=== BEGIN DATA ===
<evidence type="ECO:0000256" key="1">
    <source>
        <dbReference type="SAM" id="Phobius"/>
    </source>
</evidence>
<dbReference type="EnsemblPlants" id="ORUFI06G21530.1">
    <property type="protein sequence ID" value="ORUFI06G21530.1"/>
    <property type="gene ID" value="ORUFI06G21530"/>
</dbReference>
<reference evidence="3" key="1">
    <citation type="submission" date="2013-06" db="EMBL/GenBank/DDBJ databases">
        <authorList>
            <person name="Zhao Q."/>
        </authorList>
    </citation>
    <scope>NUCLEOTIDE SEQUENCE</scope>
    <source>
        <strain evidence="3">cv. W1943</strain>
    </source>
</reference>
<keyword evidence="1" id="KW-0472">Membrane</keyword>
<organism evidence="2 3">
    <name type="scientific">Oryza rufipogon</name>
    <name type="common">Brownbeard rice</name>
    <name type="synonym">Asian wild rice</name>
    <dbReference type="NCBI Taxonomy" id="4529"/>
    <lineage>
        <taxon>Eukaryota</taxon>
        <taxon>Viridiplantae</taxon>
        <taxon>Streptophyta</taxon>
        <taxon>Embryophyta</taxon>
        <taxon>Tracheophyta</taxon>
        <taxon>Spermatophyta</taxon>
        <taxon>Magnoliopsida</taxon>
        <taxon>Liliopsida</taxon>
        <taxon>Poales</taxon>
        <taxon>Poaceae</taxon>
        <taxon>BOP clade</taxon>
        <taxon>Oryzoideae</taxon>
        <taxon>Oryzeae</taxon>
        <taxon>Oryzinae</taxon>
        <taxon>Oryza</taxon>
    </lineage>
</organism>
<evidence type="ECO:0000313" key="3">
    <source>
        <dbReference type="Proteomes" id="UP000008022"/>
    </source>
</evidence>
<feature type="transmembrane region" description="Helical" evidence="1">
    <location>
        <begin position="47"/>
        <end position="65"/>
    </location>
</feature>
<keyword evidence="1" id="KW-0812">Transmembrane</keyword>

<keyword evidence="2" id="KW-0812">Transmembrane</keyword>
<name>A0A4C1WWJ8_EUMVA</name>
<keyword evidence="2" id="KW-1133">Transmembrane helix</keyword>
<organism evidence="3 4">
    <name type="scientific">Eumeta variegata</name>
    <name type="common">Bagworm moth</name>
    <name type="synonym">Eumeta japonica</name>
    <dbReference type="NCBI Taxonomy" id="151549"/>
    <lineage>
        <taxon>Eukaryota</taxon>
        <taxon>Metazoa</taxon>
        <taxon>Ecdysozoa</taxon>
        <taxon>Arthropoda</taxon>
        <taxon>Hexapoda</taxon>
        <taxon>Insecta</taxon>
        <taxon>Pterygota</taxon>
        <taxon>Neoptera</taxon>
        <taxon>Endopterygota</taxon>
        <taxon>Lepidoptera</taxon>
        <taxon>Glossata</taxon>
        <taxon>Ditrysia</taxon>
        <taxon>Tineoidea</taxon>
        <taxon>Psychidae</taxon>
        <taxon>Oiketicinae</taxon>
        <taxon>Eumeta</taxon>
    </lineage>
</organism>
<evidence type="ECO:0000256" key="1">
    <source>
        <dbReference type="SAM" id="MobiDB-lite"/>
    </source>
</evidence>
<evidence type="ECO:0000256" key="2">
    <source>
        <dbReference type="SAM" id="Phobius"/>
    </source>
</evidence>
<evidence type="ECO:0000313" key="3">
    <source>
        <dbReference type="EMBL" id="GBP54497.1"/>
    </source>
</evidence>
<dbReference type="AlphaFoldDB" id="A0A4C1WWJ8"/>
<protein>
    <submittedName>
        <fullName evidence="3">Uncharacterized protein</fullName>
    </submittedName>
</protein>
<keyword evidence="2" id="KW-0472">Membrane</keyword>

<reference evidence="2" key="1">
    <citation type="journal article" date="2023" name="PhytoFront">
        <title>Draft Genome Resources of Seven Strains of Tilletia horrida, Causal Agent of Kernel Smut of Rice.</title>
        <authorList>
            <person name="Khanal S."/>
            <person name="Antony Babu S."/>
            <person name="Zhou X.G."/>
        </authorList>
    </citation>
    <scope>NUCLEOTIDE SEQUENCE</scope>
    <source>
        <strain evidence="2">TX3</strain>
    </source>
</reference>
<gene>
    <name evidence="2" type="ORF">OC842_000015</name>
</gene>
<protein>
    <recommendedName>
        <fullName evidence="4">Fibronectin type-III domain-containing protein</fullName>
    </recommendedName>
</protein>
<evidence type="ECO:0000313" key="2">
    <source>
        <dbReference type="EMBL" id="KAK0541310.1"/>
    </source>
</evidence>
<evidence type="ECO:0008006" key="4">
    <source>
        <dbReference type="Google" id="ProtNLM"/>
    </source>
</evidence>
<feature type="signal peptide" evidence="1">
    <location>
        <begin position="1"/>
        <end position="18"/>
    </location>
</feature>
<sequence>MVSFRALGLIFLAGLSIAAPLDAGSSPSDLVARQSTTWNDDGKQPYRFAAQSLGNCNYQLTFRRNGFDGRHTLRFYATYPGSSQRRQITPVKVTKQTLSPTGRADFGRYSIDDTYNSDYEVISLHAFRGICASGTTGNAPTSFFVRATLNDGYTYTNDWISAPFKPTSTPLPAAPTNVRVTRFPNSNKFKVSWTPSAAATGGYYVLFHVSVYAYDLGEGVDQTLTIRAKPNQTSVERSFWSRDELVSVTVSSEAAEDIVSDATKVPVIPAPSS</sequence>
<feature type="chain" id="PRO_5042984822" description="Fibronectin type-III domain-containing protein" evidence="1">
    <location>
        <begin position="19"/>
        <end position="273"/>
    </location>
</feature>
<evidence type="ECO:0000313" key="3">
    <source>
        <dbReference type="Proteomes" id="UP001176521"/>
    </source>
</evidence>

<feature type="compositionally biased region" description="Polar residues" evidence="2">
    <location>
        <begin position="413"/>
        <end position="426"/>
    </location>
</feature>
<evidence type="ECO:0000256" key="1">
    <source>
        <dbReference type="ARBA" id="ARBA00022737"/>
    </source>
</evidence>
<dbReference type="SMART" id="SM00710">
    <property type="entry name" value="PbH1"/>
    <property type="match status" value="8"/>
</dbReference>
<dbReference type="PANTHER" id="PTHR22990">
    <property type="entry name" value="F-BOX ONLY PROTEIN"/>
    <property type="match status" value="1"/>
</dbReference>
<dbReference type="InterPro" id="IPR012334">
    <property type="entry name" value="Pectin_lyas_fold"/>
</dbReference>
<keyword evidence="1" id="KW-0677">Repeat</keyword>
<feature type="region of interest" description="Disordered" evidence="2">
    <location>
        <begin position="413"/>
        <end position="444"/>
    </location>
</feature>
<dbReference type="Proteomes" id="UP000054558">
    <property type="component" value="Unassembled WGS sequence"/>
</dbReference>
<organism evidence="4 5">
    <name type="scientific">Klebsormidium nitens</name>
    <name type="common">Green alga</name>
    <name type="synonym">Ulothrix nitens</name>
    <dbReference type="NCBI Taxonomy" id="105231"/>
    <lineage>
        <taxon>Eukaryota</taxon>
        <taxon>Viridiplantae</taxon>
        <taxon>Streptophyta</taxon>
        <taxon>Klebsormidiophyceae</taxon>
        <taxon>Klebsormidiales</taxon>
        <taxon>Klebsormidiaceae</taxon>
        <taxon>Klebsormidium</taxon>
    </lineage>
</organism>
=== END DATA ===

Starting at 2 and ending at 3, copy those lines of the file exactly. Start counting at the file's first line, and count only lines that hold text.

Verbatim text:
    <source>
        <dbReference type="SAM" id="Phobius"/>